Basal nodes produce branches called tillers, which also bear panicles. HYVs produce more tillers and grains, giving higher yields in comparison with the traditional varieties. Each of the rice groups of Bangladesh has distinct physio-genetical characteristics. Rayda, the progenitor of the Bangladeshi rice groups, is now an endangered group.

Each rice group has many varieties and land-races which are called germplasms. bangladesh rice research institute (BRRI) has about 5,000 such germplasms in their gene bank for use.

Ripe rice

Different forms of processed rice and rice products are consumed in Bangladesh. These are as follows: atap milled rice from sun-dried paddy; shiddhya-chaul rice milled from parboiled paddy; cheeda, khoi and moodi are flattened, puffed and popped products from paddy.

Rice grain or starch is used in the manufacture of cosmetics, cigarette paper and alcoholic beverages. Rice bran produces an edible oil and vitamins and is also used as cattle and poultry feed. Silica rich rice husk is used as an abrasive for polishing gun-barrels. Pure silica extracted from rice husk is used to produce microchips of electronics. Rice straw is extensively used as cattle fodder, for thatching roofs, and for the manufacture of straw boards.

Rice is rich in carbohydrate. The protein content is about 8.5 percent. Rice does not have C and A vitamins. The thiamin and riboflavin contents are 0.27 and 0.12 micrograms respectively.

Taxonomically, rice belongs to the tribe Oryzeae of the family Gramineae. Either O. perennis or O. rufipogon might have been the parent of Oryza sativa (the Asiatic rice) which includes all the present cultivated rice. The 2n number of chromosomes of rice is 24. The wild rice O. officinalis is also found in Bangladesh. Another wild rice locally called Uri-Dhan is found in the saline estuarine coastal areas. The previous name Oryza coarctata has been changed to Porteresia coarctata. This wild rice is collected by coastal people and consumed as a delicacy. It needs improvement for commercial production.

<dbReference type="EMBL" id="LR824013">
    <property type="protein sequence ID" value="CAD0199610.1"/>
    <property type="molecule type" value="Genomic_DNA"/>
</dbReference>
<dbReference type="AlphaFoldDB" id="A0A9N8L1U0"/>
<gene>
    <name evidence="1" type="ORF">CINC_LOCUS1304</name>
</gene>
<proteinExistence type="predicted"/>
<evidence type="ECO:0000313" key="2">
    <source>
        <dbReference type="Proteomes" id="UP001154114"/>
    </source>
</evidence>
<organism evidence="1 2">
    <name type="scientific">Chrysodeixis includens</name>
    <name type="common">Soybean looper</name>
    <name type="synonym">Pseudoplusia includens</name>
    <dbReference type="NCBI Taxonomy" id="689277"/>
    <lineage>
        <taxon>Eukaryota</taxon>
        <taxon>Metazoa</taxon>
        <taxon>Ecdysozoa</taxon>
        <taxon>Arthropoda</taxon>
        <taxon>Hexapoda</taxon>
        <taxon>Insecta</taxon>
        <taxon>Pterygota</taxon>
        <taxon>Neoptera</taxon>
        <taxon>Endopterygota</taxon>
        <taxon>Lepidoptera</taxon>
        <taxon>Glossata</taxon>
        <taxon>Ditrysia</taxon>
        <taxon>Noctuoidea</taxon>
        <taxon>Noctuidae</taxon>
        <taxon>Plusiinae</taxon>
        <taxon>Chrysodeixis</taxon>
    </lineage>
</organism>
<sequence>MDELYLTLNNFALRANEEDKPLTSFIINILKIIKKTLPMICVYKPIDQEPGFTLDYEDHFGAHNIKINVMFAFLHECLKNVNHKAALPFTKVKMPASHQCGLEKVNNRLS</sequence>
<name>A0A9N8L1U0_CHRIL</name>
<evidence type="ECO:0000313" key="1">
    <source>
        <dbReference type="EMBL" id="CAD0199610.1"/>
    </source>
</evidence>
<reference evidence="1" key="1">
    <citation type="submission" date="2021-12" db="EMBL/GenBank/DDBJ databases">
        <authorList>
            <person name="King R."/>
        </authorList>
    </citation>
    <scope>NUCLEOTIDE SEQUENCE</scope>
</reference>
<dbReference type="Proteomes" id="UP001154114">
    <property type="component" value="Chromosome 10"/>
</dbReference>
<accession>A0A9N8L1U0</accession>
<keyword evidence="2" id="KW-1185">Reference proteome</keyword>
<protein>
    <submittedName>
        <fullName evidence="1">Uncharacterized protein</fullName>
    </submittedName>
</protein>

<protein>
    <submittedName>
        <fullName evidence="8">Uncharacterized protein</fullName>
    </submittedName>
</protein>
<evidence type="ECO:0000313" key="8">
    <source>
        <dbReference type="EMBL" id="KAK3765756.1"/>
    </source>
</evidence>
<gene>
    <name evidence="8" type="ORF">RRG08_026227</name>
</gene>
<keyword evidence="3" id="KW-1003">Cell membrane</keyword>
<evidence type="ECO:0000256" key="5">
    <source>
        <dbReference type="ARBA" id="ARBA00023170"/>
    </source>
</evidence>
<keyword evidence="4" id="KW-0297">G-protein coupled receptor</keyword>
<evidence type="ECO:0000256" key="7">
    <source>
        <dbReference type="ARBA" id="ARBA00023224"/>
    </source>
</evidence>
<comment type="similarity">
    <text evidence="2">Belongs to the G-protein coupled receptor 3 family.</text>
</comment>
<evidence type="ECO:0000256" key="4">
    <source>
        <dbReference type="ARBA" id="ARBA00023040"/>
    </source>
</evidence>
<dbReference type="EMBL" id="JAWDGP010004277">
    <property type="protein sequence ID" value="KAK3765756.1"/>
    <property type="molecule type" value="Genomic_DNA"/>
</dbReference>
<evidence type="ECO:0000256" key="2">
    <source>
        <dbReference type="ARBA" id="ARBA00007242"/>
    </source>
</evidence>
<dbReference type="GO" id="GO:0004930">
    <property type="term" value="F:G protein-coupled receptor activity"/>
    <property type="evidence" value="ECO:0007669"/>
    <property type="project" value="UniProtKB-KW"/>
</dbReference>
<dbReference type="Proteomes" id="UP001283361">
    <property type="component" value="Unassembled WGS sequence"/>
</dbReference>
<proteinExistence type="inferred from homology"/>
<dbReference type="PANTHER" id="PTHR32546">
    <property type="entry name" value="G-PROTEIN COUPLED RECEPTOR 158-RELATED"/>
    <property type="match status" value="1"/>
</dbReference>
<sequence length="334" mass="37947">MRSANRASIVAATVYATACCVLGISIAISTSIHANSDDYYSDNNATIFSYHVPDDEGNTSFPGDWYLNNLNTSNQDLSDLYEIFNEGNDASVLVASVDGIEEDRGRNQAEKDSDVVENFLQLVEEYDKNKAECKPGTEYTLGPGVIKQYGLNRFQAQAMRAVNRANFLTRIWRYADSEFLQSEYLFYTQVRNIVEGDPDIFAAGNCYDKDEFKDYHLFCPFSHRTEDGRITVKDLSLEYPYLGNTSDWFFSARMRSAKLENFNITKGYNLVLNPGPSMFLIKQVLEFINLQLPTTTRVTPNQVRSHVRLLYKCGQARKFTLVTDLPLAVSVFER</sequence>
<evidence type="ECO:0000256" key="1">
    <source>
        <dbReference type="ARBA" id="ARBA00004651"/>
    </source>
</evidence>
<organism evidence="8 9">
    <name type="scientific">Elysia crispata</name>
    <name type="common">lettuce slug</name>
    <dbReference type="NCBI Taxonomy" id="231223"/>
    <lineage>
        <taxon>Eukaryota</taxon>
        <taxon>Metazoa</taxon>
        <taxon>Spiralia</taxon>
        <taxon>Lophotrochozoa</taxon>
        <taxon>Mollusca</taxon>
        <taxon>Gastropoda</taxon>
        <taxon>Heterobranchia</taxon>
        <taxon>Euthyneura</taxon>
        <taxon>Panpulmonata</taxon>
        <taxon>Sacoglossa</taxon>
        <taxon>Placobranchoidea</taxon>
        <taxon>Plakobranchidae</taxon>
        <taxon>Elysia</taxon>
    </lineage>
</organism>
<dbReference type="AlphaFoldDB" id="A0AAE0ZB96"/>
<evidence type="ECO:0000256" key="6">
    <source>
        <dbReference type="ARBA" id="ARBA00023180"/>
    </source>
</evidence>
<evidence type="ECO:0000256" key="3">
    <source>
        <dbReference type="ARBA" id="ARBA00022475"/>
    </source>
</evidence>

Bangladesh Rice Research Institute (BRRI) was established in 1970 at Gazipur, 36 killometres away from the city of Dhaka, to conduct research on rice. The institute has so far developed 57 high yielding varieties of rice. Currently the production of rice has increased more than three times from a bench mark production of about 10 million tons in 1970-71. [SM Hasanuzzaman and Jahangir Alam]

Deepwater rice Rice grown in more than 50 cm water for one month or a longer period during the growing season. Based on stature and depth of water, these are of two types: (i) traditional tall, and (ii) floating rice. Traditional tall cultivars have long leaves, and are grown at water depths of between 50 and 100 cm; floating rice is grown in 100 cm or deeper situations. In Bangladesh most of the rice grown in low-lying areas during the monsoon season are floating type, generally called deepwater rice, and locally known as jolidhan, poushdhan, etc.

Deepwater rice

Deepwater rice grown in Asia is a cultiver of Oryza sativa, probably evolved from perennial grass, Oryza rufipogon, via annual wild relative, Oryza nivara. There are more than 2,000 deepwater rice cultivars in Bangladesh and more than 6,000 in Asia. Almost all the deepwater cultivars are strongly photo-period sensitive. Photosensitivity fixes flowering time at a favourable point in the flooding period, enables the plant to escape the adverse effects of low temperature in the reproductive phase, and usually ensures crop maturity as soon as floods have receded. The panicle is often of the awned, spreading type, and seeds are prone to shatter. Seeds have dormancy period lasting for several weeks.